The post R.I.P. Joseph Shabalala, Founder of Ladysmith Black Mambazo, Dies at 78 appeared first on Consequence of Sound.
Joseph Shabalala, the leader and founder of South African choral group Ladysmith Black Mambazo, has died at the age of 78. He passed away the morning of Tuesday, February 11th at a hospital in Pretoria with his wife, Thokozile Shabalala, by his side (via BBC).
Born Bhekizizwe Joseph Siphatimandla Mxoveni Mshengu Bigboy Shabalala, the singer was the eldest of eight children raised on a farm in Tugela, South Africa. Though his dream was to become “a teacher, doctor, or something like that” (via The Citizen), he left school at the age of 12 to work the family farm after his father’s death. He later found employment at a factory, but sang with a group known as The Blacks in his spare time. When Shabalala was 18, the group changed their name to Ladysmith Black Mambazo and he became their formal leader.
The group’s name was based on their hometown (Ladysmith), the color of Shabalala’s farm’s strongest oxen (Black), and the Zulu word for axe (Mambazo) as a sign of how they would cut down their competition. Their blend of indigenous Zulu songs and dance with South African isicathamiya (an a capella art form paired with a shuffling dance style) attracted label attention following a 1970 radio performance. Their first album, 1973’s Amabutho, became the first-ever African album to be certified gold.
In the mid-’80s, Paul Simon recruited the group to sing on his eventual classic Graceland. Shabalala himself co-wrote the album track “Homeless” with Simon, and the group joined the American folk singer on a world tour. In return for their willingness to work with him (a collaboration some considered a breach of the long-standing cultural boycott in place over apartheid), Simon produced Ladysmith Black Mambazo’s next three international records for Warner Bros. The first, 1987’s Shaka Zulu, expanded their international presence greatly, going on to earn the Grammy for Best Traditional Folk Recording.
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Ladysmith Black Mambazo would win four more Grammys and 10 additional nominations. They also earned Emmy and Academy Award consideration for their 2000 documentary On Tiptoe: Gentle Steps to Freedom.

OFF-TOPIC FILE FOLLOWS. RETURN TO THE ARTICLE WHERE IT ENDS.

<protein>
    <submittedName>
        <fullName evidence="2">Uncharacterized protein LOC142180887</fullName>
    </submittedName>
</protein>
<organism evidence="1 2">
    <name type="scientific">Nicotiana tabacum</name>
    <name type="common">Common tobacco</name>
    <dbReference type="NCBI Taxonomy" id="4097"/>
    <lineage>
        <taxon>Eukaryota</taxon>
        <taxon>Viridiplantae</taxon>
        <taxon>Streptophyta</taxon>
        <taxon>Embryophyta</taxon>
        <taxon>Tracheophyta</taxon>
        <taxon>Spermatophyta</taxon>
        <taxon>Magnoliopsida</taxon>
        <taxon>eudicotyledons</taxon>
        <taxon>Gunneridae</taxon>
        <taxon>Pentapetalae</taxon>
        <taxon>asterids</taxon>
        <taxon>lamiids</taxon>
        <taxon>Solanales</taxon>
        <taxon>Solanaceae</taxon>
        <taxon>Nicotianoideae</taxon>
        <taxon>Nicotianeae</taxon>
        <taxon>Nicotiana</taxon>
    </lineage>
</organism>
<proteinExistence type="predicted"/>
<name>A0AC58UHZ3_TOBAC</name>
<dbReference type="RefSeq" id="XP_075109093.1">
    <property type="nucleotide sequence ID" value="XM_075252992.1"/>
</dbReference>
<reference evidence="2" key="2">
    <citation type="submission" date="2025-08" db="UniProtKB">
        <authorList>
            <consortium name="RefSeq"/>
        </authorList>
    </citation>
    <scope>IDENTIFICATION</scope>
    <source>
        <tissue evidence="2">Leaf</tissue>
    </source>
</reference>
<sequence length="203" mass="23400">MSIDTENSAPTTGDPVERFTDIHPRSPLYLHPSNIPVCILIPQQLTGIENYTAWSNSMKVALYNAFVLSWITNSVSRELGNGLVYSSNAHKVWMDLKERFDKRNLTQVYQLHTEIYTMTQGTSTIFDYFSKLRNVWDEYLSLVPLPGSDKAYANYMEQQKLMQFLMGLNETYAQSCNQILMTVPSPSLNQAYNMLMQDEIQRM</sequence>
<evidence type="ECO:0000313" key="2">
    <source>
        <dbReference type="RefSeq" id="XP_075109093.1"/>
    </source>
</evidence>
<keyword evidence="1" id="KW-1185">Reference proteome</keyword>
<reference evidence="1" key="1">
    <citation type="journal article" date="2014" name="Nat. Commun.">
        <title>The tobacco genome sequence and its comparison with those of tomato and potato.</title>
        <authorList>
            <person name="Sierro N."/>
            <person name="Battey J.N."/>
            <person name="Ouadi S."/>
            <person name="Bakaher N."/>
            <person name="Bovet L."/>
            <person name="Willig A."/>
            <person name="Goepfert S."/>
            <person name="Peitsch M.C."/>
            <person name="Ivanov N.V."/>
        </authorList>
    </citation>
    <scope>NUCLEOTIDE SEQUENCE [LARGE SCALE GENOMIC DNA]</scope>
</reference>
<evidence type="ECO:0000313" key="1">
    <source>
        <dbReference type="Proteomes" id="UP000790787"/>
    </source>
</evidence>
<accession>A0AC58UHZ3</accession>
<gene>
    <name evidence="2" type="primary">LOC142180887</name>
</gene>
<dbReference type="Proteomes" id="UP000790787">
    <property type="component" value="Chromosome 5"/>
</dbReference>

Besides Simon, the group collaborated with a number of American artists. They appeared in Michael Jackson’s Moonwalker, performing “The Moon Is Walking”, and recorded with Dolly Parton, Josh Groban, Mavis Staples, and more. Long Walk to Freedom, their Grammy-nominated 45th anniversary album, featured Melissa Etheridge, Sarah McLachlan, Natalie Merchant, Emmylou Harris, and Taj Mahal.
Due to declining health, Shabalala retired from touring in 2014 shortly after performing at a Nelson Mandela memorial concert. He continued teaching traditional choral music in South Africa, while his four sons and grandson remained members of Ladysmith Black Mambazo.
In a tweet honoring his passing, the South African Government wrote in Xhosa, “Ulale ngoxolo Tata ugqatso lwakho ulufezile,” which translates to, “Rest in peace, father, your race is complete.”
Ladysmith themselves, who are currently touring the US, also tweeted a rememberance upon hearing the news. “Our Founder, our Teacher and most importantly, our Father left us today for eternal peace,” they wrote. “We celebrate and honor your kind heart and your extraordinary life. Through your music and the millions who you came in contact with, you shall live forever.”
Bhekizizwe Joseph Shabalala
Our Founder, our Teacher and most importantly, our Father left us today for eternal peace. We celebrate and honor your kind heart and your extraordinary life. Through your music and the millions who you came in contact with, you shall live forever. pic.twitter.com/2eDNFDUAGf
— Ladysmith Black Mambazo (@therealmambazo) February 11, 2020
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